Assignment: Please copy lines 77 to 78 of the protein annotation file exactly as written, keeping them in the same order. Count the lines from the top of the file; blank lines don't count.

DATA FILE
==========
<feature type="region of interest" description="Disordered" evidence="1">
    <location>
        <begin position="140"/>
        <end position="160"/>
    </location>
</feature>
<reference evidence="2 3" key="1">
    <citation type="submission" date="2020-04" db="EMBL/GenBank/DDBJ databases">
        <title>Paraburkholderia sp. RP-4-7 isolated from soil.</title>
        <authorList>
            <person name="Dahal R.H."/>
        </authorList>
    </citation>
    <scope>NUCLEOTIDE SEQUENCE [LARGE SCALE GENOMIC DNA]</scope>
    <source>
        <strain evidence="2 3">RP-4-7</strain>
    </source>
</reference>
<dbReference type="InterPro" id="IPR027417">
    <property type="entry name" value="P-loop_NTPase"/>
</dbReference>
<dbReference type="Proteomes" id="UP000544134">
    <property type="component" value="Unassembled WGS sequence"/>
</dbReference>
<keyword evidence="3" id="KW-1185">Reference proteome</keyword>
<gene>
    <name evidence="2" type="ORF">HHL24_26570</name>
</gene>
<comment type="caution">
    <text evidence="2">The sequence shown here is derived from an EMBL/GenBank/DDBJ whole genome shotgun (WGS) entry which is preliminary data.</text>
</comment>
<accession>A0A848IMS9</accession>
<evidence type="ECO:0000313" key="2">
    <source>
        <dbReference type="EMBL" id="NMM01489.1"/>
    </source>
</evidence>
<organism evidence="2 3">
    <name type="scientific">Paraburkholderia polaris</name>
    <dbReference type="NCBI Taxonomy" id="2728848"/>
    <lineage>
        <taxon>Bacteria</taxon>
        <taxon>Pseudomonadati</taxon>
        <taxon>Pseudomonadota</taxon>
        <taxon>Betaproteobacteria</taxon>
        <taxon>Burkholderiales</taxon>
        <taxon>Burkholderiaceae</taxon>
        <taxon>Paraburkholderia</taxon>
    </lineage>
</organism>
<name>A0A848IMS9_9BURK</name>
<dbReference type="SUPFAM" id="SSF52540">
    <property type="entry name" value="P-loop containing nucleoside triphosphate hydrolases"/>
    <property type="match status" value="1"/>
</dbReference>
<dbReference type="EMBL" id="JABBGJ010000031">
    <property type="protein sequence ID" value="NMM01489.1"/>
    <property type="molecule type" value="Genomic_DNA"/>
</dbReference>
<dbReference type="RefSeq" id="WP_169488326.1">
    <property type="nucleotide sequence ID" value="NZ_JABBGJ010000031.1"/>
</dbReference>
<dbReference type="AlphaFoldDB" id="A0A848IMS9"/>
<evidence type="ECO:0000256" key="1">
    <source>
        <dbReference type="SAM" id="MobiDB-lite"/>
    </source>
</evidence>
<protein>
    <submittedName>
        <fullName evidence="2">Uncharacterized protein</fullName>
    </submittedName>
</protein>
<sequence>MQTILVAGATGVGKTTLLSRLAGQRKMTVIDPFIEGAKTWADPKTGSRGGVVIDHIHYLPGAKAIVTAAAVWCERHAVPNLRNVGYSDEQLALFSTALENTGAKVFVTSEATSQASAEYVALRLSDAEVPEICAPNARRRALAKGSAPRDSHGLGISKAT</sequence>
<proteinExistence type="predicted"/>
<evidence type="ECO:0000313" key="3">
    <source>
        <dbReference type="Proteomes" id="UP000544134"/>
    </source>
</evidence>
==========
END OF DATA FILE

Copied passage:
    <source>
        <dbReference type="Proteomes" id="UP000544134"/>